$8,000 -$12,000 per passenger for a 8-14 day cruise is a reasonable price to expect and will give a good choice of trips, ships and cabins.

Land based trips flying in and out are between about $8,000 and $16,000 per person, there is usually one standard rate rather than a range of cabins available as with ship based cruises.

It is also possible to arrange Arctic trips as a budget traveller (relatively speaking) organizing flights, accommodation in a hostel or camping and daily activities yourself. Be aware however that as the Arctic has to import much of its food and supplies from elsewhere, that prices of many things are more expensive than you would expect at home, this applies in ordinary stores as well as at tourist facilities. Cafes and restaurants are not so common and can be an expensive option, even relatively modest establishments. Land based tourism in the Arctic isn’t so developed, scheduled trips and events may not run unless there are enough people to make it worthwhile for the operator, travelling as a group can be more successful.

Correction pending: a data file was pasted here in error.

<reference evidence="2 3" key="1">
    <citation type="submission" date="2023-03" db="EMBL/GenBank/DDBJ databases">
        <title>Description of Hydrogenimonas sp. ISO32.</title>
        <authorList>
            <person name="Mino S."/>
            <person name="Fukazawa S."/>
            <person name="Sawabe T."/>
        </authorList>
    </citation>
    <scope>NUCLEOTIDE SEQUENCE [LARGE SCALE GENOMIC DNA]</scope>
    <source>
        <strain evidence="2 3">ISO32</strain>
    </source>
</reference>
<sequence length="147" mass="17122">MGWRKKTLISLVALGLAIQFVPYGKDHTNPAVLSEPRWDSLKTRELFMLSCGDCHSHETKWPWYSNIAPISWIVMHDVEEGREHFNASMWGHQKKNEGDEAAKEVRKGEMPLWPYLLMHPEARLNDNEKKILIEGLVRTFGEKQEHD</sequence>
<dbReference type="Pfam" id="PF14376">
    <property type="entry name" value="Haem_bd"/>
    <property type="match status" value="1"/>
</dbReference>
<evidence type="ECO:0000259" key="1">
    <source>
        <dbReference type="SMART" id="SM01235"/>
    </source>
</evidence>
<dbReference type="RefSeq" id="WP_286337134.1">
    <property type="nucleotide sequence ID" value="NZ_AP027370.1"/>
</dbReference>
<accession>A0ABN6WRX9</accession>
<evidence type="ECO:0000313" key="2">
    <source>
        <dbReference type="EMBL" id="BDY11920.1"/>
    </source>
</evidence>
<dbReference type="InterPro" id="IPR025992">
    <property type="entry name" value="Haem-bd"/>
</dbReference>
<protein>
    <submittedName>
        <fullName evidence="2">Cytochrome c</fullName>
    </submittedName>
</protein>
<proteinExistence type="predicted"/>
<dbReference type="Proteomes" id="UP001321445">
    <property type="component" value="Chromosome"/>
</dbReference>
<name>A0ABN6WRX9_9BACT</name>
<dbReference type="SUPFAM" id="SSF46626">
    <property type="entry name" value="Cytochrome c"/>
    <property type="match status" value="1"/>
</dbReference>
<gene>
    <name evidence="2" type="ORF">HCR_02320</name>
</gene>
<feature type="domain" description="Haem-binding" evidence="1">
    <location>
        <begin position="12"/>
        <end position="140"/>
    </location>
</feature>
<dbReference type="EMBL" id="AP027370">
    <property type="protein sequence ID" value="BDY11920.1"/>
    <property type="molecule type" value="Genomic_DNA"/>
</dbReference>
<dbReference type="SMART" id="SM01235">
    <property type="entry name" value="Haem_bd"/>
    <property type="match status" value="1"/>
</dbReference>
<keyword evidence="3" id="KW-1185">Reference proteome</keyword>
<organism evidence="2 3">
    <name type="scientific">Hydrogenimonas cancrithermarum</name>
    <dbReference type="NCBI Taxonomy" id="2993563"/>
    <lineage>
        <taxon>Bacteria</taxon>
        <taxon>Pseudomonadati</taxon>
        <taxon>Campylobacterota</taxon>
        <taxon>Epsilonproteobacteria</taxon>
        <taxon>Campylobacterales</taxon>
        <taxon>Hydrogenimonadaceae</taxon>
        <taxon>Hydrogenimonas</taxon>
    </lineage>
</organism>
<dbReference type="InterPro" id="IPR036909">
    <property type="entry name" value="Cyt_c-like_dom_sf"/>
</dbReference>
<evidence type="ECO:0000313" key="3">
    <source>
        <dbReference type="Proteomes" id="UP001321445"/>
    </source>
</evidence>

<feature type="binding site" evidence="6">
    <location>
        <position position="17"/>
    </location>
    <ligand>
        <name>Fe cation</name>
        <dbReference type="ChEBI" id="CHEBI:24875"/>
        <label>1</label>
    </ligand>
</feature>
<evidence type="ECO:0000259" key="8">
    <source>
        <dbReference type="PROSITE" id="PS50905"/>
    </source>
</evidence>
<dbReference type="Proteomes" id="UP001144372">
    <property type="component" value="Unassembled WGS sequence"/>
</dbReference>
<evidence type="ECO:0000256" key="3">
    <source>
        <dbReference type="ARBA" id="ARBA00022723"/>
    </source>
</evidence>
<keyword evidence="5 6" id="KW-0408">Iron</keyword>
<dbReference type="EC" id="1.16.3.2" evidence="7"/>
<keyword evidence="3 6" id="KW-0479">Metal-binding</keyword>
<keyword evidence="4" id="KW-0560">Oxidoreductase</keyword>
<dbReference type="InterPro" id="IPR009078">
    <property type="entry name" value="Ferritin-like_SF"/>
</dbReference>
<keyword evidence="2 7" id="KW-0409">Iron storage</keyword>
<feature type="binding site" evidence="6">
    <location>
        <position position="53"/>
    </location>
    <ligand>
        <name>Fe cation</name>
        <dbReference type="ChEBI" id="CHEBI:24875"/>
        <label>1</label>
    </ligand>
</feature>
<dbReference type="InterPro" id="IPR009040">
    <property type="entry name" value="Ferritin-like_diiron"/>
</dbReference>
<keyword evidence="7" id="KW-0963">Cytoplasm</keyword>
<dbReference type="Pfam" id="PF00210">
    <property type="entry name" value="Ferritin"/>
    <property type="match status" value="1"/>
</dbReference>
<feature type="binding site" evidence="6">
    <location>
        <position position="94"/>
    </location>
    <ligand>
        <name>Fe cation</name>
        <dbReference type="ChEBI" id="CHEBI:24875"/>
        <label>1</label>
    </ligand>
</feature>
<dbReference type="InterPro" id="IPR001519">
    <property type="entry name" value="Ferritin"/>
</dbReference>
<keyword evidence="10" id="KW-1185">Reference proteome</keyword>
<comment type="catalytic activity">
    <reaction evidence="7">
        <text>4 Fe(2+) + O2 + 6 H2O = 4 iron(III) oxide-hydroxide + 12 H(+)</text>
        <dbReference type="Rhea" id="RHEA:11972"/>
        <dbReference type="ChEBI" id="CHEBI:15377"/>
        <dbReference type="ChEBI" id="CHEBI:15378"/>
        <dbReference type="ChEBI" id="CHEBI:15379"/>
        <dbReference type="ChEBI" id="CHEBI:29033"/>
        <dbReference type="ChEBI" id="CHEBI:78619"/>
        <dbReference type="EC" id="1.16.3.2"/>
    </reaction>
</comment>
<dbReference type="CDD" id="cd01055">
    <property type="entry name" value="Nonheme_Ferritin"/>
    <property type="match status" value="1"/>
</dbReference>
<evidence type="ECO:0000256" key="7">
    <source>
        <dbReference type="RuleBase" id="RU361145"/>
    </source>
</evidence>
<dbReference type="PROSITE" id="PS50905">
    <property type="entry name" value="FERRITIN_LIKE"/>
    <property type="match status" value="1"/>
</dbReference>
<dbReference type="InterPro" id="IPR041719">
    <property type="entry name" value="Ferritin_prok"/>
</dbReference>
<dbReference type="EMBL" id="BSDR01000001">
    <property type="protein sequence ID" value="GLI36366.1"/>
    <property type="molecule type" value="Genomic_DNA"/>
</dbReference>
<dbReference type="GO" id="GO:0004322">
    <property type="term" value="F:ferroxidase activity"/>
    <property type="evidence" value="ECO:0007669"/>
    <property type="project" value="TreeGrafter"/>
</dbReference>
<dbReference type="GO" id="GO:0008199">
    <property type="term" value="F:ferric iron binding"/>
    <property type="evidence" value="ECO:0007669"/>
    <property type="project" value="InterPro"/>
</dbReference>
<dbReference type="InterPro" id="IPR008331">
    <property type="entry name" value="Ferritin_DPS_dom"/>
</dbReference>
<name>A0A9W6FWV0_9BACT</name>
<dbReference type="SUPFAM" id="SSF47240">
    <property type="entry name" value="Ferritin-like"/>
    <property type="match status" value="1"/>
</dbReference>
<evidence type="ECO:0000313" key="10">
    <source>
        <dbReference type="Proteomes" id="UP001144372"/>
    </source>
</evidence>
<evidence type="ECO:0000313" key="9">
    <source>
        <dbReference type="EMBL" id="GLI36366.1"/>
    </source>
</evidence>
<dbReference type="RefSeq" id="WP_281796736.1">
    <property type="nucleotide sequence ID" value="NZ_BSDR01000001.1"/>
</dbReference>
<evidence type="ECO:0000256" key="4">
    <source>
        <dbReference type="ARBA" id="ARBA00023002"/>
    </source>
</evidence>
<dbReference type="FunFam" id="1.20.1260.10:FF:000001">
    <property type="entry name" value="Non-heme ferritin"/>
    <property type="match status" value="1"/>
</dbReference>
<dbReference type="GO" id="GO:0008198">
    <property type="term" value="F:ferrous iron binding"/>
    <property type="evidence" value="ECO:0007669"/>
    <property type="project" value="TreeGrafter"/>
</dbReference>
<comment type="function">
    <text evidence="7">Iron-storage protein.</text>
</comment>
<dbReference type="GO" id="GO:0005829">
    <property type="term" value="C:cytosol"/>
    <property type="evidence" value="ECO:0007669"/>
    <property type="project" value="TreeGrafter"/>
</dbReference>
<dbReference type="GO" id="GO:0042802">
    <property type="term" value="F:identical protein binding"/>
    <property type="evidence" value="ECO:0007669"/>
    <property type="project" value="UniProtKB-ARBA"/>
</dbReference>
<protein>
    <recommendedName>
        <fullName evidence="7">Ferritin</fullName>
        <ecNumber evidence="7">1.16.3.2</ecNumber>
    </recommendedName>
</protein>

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Glacier front in Svalbard

All Inclusive:

There are generally very few extras to allow for on organized Arctic trips, they are “All Inclusive” in terms of the great majority of needs and requirements, typically trips are from port-to-port.

Usually included in all trips

  • Accommodation and all meals on board.
  • Snacks, coffee and tea.
  • Programme of lectures on the ship and guidance ashore by an expedition team.
  • Daily shore excursions, hiking program.
  • Transfers from hotel to ship on the day of departure and to airport at end of the cruise.
  • Miscellaneous port fees, landing charges and taxes.

May be included in some trips

  • Loan of waterproof boots for landings.
  • Complimentary parka or wind/water resistant jacket to keep.